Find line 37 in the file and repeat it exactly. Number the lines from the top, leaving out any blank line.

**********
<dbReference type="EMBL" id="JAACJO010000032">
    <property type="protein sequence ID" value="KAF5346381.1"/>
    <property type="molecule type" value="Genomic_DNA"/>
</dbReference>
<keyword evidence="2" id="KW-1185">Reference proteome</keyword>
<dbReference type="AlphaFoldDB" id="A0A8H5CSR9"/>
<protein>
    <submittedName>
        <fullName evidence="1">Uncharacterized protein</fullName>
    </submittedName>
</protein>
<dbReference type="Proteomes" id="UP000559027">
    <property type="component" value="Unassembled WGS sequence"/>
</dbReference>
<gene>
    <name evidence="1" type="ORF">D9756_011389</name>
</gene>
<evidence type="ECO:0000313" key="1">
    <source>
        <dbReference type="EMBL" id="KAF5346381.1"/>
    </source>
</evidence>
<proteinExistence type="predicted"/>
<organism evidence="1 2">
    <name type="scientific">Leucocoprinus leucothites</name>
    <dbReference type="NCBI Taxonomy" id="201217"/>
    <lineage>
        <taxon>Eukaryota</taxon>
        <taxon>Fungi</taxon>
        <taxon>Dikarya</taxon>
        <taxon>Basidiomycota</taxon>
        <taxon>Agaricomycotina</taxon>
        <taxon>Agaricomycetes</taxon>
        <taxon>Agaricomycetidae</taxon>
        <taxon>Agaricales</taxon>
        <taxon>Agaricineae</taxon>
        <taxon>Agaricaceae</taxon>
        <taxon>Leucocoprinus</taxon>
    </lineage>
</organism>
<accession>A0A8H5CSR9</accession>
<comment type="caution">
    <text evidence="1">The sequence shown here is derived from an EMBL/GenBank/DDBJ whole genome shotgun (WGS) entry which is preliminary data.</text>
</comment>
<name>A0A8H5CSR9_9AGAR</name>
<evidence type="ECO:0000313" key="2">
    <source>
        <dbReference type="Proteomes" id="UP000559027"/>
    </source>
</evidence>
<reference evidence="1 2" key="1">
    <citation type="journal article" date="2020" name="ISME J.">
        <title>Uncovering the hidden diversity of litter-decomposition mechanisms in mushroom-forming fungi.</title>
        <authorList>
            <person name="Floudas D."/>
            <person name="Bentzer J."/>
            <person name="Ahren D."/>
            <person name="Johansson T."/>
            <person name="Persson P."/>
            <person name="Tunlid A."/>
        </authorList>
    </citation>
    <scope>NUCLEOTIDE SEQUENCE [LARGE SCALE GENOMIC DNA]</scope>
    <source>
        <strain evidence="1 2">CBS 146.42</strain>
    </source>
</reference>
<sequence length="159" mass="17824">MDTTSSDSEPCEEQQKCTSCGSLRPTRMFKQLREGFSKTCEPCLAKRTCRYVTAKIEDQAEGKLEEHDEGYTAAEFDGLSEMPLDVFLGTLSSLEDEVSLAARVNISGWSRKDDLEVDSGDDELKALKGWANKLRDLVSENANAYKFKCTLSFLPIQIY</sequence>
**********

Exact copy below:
        <taxon>Agaricaceae</taxon>